I think that it wasn't just me, but also several artists and public figures who gave a voice to the LGBT community in Brazil. For me it's important because I am one of those people who has an important platform on their hands and we do need to use it to try to change the reality of our society today. We urgently need a world with more respect, more equal opportunities and less prejudice.
You and your music often touch on the concept of gender. In a country and region where machismo is still common, why is it important to challenge gender expression?
It’s not a question of challenging the expression of gender, it's a matter of debating standardized, socially-rooted thinking. To show that gender isn’t necessarily connected to genitalia, but to how an individual is understood as a person and expresses themselves. I am a gay, effeminate man from northeastern (Brazil) who does drag. My story is marked by the fight against machismo and prejudice.
Many LGBT + people can be locked at home during quarantine with family members who may not accept who they are. What would you like your LGBT + fans to know right now?
It’s a delicate situation. It’s the time to create a support network - even if virtually - to say that we are not alone. I believe that dialogue and exchange of experiences are ways to strengthen ourselves, to face difficulties with more determination and courage, because it takes courage to be who we are and even more so to live with people who do not accept us. Therefore, social media is absurdly important - there, we have contact with stories similar to ours. To know that even in quarantine we are not alone.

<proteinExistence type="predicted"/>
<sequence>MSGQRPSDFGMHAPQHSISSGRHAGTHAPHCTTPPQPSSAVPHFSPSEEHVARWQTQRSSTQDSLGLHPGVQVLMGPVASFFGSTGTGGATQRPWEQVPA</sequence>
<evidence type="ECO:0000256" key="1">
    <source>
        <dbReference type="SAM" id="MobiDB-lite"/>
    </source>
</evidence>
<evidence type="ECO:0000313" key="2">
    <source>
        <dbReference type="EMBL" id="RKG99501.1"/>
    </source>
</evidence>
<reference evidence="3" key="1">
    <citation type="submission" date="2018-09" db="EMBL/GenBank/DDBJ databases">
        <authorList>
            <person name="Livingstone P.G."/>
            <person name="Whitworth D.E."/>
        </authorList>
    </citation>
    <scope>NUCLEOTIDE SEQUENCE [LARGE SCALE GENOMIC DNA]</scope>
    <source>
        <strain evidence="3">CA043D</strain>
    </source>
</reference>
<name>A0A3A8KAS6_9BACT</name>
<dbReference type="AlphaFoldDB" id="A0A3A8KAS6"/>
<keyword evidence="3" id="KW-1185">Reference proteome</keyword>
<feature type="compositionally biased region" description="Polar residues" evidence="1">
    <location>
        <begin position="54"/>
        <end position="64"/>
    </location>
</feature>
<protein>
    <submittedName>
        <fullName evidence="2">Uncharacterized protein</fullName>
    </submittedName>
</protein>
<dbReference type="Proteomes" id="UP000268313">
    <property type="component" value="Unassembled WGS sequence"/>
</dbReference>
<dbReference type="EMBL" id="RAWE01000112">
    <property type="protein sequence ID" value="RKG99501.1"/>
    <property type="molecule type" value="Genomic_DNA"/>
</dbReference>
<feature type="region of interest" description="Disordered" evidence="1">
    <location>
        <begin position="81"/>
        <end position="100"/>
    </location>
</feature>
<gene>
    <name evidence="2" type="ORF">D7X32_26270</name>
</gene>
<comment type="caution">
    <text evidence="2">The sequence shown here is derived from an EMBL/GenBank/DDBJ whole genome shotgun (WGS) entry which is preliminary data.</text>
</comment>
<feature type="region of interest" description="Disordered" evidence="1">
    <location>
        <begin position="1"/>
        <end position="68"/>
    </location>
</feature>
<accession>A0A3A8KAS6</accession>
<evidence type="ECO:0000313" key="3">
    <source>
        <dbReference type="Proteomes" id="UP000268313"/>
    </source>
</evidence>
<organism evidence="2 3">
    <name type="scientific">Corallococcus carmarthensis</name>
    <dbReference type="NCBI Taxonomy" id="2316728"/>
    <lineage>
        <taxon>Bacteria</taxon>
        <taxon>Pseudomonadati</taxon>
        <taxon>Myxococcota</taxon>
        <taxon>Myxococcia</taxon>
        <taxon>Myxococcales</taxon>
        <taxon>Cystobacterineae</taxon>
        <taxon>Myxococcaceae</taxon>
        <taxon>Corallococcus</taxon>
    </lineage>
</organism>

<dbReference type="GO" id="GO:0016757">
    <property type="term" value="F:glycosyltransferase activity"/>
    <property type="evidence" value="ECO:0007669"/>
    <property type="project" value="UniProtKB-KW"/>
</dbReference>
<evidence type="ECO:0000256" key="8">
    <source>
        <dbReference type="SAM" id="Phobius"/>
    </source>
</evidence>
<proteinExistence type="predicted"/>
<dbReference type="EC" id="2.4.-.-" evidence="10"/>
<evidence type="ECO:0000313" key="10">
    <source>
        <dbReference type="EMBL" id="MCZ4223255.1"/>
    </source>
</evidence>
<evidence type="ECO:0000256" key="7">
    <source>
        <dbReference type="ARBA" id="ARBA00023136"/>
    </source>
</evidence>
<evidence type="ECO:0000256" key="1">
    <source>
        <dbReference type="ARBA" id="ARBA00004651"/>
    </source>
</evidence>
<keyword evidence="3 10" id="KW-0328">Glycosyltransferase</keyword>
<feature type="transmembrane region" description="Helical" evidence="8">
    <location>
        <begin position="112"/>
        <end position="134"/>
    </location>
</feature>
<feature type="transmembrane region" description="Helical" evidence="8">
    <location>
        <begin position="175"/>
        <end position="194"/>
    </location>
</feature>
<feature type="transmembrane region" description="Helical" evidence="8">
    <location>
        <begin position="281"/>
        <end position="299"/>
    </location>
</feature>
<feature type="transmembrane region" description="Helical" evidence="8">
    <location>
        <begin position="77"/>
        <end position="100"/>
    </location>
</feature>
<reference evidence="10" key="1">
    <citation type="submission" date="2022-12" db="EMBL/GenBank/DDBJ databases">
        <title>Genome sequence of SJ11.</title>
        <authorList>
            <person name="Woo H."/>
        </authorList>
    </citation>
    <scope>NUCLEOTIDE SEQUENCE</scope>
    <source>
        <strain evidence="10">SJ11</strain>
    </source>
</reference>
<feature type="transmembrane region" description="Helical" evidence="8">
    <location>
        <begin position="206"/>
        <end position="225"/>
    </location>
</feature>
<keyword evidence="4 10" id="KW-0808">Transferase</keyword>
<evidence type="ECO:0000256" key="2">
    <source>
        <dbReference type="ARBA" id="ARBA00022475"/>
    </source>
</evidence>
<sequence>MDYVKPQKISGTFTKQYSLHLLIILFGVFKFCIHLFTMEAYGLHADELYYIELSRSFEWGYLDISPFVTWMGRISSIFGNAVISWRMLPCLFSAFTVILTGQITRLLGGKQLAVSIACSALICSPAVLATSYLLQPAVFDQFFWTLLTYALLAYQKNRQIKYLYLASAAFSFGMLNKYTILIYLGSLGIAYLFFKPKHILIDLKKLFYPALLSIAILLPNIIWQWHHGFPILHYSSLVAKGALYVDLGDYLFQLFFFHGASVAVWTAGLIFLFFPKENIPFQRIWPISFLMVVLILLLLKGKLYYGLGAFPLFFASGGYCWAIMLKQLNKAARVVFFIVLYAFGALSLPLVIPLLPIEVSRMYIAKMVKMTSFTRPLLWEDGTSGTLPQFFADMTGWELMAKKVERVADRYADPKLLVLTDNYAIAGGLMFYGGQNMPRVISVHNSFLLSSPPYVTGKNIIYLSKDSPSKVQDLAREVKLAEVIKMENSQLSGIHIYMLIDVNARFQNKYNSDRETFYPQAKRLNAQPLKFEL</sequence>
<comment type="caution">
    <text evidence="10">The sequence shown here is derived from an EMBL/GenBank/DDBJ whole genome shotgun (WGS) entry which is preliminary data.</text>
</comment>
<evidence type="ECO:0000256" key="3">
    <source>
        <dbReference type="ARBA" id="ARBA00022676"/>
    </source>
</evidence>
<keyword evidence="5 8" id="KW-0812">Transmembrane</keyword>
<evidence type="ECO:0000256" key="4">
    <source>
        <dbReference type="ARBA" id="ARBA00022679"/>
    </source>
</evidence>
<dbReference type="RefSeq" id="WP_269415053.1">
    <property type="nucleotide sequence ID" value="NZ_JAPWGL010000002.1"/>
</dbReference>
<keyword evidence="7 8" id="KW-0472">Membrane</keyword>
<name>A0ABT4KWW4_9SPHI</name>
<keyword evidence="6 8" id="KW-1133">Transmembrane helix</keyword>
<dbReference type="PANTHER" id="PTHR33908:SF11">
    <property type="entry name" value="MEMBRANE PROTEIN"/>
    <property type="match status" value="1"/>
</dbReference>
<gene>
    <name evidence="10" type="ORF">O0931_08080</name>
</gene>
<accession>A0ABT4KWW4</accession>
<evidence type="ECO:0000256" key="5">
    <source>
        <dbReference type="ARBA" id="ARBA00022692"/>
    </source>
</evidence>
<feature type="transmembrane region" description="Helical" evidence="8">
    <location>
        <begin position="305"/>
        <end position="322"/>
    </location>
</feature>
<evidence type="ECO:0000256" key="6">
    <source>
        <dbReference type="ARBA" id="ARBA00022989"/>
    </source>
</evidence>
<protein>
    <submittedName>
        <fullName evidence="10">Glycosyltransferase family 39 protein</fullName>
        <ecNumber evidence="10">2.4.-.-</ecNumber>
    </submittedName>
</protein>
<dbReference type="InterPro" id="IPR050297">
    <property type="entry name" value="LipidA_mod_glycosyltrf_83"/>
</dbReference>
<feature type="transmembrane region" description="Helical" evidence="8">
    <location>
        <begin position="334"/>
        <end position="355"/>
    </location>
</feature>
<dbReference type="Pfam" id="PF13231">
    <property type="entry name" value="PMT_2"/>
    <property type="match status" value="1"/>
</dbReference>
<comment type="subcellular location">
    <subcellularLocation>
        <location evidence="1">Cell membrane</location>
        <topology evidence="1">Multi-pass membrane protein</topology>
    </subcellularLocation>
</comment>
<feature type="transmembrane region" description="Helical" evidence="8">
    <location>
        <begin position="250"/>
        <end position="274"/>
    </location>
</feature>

Many LGBT + events like Pride parades are being canceled around the world because of the coronavirus. How do you think the LGBT+ community can still come together this year?
We remain united and we remain strong! We must always remember that we hold our parades to celebrate who we are and to also fight for our rights, but it’s not just during this moment that we have to be proud and seek advance - it’s every day, it is in any place or situation! Unfortunately this year we will not be able to celebrate together on the streets, but we will remain proud to be who we are, that is a fact
Your music is generally upbeat and fun. How important is music in times of crisis?
I like to make music to bring people together, so that they can have fun and forget a little about the everyday problems that we all go through. In times of crisis like this I see music as fundamental to help because, in addition to the day-to-day problems, now we also have to face the quarantine, the insecurity that COVID-19 brings us and the concern for the people we love. In the middle of it all, stop for a while, listen to a happy song, have fun, even for a few minutes.
What message would you like to give to your fans in Brazil and in the world at this difficult time?
Stay at home! Help whoever you can however you can! (I’m sending you) a kiss.
(Reporting by Oscar Lopez @oscarlopezgib; editing by Claire Cozens. Please credit the Thomson Reuters Foundation, the charitable arm of Thomson Reuters, that covers the lives of people around the world who struggle to live freely or fairly. Visit http://news.trust.org)